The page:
The physical requirements of the modern-day Australian Rules Football player have significantly shifted over the decades.
Today, at the highest level of the game, players must have their bodies in peak physical condition as they would look to run (at varying speeds/intensity) an average between 9-20 kilometres per game.
It’s not just the total distance covered in the game which makes the sport unique, throughout a match a footballer will be required to sprint, tackle, jump, handball and kick repeatedly.
Due to the physical nature of football acute injuries are common especially, to the lower limb; these injuries can be either soft tissue or bone related.
These types of injuries can occur suddenly and have the potential to cause significant pain.
Examples of common acute injuries a footballer may be exposed to are:
Overuse/ chronic injuries occur through excessive wear and tear of a specific muscle, tendon, and ligament without adequate recovery. With increments of exercise throughout the preseason, if not properly adapted the player may expose themselves to potential injuries that may hinder their ability to perform at peak fitness throughout the year. Overuse use injuries that commonly affect a footballer’s lower limb are:
- Achilles tendonitis
- Plantar Fasciitis/Fasciosis (heel pain)
- Medial Tibial Stress Syndrome (Shin splints)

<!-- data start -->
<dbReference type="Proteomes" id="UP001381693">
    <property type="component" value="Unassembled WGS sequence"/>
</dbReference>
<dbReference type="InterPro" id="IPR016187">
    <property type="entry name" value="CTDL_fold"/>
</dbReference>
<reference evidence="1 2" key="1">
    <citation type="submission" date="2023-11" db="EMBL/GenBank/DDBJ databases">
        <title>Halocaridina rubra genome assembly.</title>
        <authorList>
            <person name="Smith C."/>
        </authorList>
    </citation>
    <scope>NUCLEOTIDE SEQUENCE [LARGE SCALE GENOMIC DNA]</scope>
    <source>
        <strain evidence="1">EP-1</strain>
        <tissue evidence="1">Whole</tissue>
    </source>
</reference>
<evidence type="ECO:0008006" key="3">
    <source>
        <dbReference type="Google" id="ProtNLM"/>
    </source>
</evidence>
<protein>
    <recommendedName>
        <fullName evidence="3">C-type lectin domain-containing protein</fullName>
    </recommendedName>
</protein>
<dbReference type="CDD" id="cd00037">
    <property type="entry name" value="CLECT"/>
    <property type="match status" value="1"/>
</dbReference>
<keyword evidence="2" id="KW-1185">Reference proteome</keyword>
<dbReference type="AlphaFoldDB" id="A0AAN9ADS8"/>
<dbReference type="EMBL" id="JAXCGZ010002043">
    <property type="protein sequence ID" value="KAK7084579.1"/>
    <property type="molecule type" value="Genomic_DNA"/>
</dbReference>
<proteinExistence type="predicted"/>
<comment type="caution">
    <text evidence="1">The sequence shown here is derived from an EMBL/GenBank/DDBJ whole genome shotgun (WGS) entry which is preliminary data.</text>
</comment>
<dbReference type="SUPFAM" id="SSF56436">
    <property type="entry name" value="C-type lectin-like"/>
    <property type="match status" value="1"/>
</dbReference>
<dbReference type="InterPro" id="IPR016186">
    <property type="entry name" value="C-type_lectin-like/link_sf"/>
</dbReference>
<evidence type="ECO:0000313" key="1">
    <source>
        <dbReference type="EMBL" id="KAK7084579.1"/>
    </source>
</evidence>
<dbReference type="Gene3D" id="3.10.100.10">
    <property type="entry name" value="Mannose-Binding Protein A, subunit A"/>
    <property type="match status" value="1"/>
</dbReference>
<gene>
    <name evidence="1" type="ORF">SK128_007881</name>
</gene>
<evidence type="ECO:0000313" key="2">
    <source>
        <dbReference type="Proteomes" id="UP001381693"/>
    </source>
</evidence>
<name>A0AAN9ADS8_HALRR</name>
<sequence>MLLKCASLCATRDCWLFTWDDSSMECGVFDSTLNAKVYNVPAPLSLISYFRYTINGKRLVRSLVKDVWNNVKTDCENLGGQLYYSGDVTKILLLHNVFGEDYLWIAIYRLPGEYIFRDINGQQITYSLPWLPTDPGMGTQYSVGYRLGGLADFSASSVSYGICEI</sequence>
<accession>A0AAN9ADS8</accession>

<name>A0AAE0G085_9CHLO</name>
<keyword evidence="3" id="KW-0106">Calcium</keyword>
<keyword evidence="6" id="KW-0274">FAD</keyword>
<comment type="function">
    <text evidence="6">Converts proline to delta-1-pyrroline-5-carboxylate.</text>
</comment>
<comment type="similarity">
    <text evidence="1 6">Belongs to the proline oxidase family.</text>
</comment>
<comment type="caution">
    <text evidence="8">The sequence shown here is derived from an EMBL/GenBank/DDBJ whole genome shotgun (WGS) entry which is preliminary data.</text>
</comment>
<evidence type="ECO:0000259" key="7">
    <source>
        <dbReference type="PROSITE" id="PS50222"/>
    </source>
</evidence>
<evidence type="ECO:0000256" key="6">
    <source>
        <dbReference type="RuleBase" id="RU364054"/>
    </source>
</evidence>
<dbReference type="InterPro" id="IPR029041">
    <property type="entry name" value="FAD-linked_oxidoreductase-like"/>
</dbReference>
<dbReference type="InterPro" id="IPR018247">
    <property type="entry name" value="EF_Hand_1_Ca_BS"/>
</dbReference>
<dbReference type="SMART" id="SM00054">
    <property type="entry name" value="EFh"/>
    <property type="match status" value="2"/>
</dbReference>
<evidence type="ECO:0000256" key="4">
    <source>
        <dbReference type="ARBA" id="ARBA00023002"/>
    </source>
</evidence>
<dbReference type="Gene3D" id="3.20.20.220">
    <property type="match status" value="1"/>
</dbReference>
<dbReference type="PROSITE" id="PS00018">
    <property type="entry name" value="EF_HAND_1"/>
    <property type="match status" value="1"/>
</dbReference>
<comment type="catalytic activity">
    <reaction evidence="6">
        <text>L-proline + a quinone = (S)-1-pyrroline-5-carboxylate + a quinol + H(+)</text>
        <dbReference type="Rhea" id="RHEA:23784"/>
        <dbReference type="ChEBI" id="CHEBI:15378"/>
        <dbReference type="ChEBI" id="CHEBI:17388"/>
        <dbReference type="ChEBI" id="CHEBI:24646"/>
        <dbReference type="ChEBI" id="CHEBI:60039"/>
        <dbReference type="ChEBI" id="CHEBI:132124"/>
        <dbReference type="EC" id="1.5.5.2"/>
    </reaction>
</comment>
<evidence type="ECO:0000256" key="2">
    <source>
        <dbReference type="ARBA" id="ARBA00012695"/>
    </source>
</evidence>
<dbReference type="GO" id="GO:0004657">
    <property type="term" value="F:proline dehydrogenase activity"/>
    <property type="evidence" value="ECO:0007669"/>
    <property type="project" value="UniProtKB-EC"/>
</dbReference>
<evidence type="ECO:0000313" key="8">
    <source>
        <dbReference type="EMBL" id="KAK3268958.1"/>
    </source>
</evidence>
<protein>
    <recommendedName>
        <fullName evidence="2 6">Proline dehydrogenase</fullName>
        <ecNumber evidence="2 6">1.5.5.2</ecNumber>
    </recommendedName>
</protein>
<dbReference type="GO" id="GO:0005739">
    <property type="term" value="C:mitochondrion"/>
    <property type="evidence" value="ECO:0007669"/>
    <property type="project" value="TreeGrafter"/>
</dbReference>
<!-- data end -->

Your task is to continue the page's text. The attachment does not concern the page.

- Hamstring Strains
- Calf Strains
Common football injuries for children involve:
The injuries above can be prevented and the time spent on the sidelines may be reduced if interventions are applied appropriately. Early assessment and biomechanical review of the patient’s muscle, joint, ligament and bone integrity will enable the athlete to be placed in the most appropriate treatment plan to help heal and rehabilitate the injury.
Specific treatment such as shockwave therapy, prolotherapy, dry needling, strapping, or padding can be provided by our Podiatrists to facilitate healing. Using our GaitScan Technology FAAC Podiatrists can easily determine if poor biomechanics and foot alignment is the underlying cause of the symptoms. In this case a simple shoe inserts or orthotic device as well as footwear advice/modifications will be considered to alleviate and prevent ongoing pain/limitations. Depending on the severity of the injury immediate immobilisation treatment may be required. At the Foot and Ankle Clinic we can provide multiple forms of offloading CAM-boots that are readily available.
The injuries mentioned earlier can be aggravated by simply choosing a football boot that is unsuitable or simply not fitted correctly. Boot choices initially should be based on your foot type, injury history and the type of surfaces played on (moulds/blades). Typical Irritations found with ill-fitting boots are corns, calluses and blistering. If additional support is required within the boot, a Podiatrist may assist with strapping, padding, prescribing orthotics (customised to over-the-counter) into football boot and running shoes.
At the Foot and Ankle Clinic our highly qualified team of Podiatrists are all members of the Australian Podiatry Association and offer a combined 50 years’ experience. They are trained to diagnose and effectively treat football injuries via a range of treatments.
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